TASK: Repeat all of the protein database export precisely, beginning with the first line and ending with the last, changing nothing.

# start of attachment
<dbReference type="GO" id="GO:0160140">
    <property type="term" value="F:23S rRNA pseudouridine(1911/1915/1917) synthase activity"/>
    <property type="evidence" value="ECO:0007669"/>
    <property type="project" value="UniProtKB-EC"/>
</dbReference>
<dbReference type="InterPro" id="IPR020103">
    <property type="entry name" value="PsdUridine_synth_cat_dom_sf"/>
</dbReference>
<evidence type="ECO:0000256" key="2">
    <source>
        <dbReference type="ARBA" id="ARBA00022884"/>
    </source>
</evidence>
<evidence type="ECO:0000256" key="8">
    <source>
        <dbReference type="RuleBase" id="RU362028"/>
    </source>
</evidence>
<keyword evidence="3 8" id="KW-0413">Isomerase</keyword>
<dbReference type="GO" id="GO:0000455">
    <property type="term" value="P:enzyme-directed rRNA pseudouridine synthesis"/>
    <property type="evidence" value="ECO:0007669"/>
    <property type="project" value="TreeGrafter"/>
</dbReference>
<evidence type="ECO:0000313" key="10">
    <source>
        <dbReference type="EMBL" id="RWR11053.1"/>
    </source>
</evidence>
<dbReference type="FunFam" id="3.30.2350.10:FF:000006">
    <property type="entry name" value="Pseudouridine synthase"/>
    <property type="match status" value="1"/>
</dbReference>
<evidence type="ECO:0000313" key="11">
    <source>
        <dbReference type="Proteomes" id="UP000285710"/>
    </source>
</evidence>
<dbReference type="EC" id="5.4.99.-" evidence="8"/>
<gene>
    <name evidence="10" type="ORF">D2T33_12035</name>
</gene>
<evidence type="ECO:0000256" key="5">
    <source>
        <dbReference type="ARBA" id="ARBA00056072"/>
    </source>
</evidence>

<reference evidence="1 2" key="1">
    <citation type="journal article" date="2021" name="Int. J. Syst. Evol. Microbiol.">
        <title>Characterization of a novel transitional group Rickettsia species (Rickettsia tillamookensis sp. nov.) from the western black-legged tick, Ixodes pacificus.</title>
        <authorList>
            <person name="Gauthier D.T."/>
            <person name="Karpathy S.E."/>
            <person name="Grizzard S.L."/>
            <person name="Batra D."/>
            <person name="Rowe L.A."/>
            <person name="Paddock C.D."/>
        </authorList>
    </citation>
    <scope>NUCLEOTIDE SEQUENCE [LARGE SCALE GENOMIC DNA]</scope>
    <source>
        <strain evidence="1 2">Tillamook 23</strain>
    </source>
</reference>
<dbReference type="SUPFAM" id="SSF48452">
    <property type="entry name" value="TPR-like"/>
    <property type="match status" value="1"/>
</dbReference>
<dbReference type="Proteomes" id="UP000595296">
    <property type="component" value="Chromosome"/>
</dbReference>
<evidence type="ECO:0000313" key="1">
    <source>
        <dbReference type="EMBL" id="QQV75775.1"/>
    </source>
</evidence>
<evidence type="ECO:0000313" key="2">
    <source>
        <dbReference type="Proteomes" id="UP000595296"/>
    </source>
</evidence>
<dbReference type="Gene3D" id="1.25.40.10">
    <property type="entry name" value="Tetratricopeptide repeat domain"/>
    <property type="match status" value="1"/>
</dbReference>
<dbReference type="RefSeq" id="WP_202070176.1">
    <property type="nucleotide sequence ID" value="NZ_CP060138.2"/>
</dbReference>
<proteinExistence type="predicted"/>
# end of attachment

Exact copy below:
<dbReference type="GO" id="GO:0160140">
    <property type="term" value="F:23S rRNA pseudouridine(1911/1915/1917) synthase activity"/>
    <property type="evidence" value="ECO:0007669"/>
    <property type="project" value="UniProtKB-EC"/>
</dbReference>
<dbReference type="InterPro" id="IPR020103">
    <property type="entry name" value="PsdUridine_synth_cat_dom_sf"/>
</dbReference>
<evidence type="ECO:0000256" key="2">
    <source>
        <dbReference type="ARBA" id="ARBA00022884"/>
    </source>
</evidence>
<evidence type="ECO:0000256" key="8">
    <source>
        <dbReference type="RuleBase" id="RU362028"/>
    </source>
</evidence>
<keyword evidence="3 8" id="KW-0413">Isomerase</keyword>
<dbReference type="GO" id="GO:0000455">
    <property type="term" value="P:enzyme-directed rRNA pseudouridine synthesis"/>
    <property type="evidence" value="ECO:0007669"/>
    <property type="project" value="TreeGrafter"/>
</dbReference>
<evidence type="ECO:0000313" key="10">
    <source>
        <dbReference type="EMBL" id="RWR11053.1"/>
    </source>
</evidence>
<dbReference type="FunFam" id="3.30.2350.10:FF:000006">
    <property type="entry name" value="Pseudouridine synthase"/>
    <property type="match status" value="1"/>
</dbReference>
<evidence type="ECO:0000313" key="11">
    <source>
        <dbReference type="Proteomes" id="UP000285710"/>
    </source>
</evidence>
<dbReference type="EC" id="5.4.99.-" evidence="8"/>
<gene>
    <name evidence="10" type="ORF">D2T33_12035</name>
</gene>
<evidence type="ECO:0000256" key="5">
    <source>
        <dbReference type="ARBA" id="ARBA00056072"/>
    </source>
</evidence>

<reference evidence="1 2" key="1">
    <citation type="journal article" date="2021" name="Int. J. Syst. Evol. Microbiol.">
        <title>Characterization of a novel transitional group Rickettsia species (Rickettsia tillamookensis sp. nov.) from the western black-legged tick, Ixodes pacificus.</title>
        <authorList>
            <person name="Gauthier D.T."/>
            <person name="Karpathy S.E."/>
            <person name="Grizzard S.L."/>
            <person name="Batra D."/>
            <person name="Rowe L.A."/>
            <person name="Paddock C.D."/>
        </authorList>
    </citation>
    <scope>NUCLEOTIDE SEQUENCE [LARGE SCALE GENOMIC DNA]</scope>
    <source>
        <strain evidence="1 2">Tillamook 23</strain>
    </source>
</reference>
<dbReference type="SUPFAM" id="SSF48452">
    <property type="entry name" value="TPR-like"/>
    <property type="match status" value="1"/>
</dbReference>
<dbReference type="Proteomes" id="UP000595296">
    <property type="component" value="Chromosome"/>
</dbReference>
<evidence type="ECO:0000313" key="1">
    <source>
        <dbReference type="EMBL" id="QQV75775.1"/>
    </source>
</evidence>
<evidence type="ECO:0000313" key="2">
    <source>
        <dbReference type="Proteomes" id="UP000595296"/>
    </source>
</evidence>
<dbReference type="Gene3D" id="1.25.40.10">
    <property type="entry name" value="Tetratricopeptide repeat domain"/>
    <property type="match status" value="1"/>
</dbReference>
<dbReference type="RefSeq" id="WP_202070176.1">
    <property type="nucleotide sequence ID" value="NZ_CP060138.2"/>
</dbReference>
<proteinExistence type="predicted"/>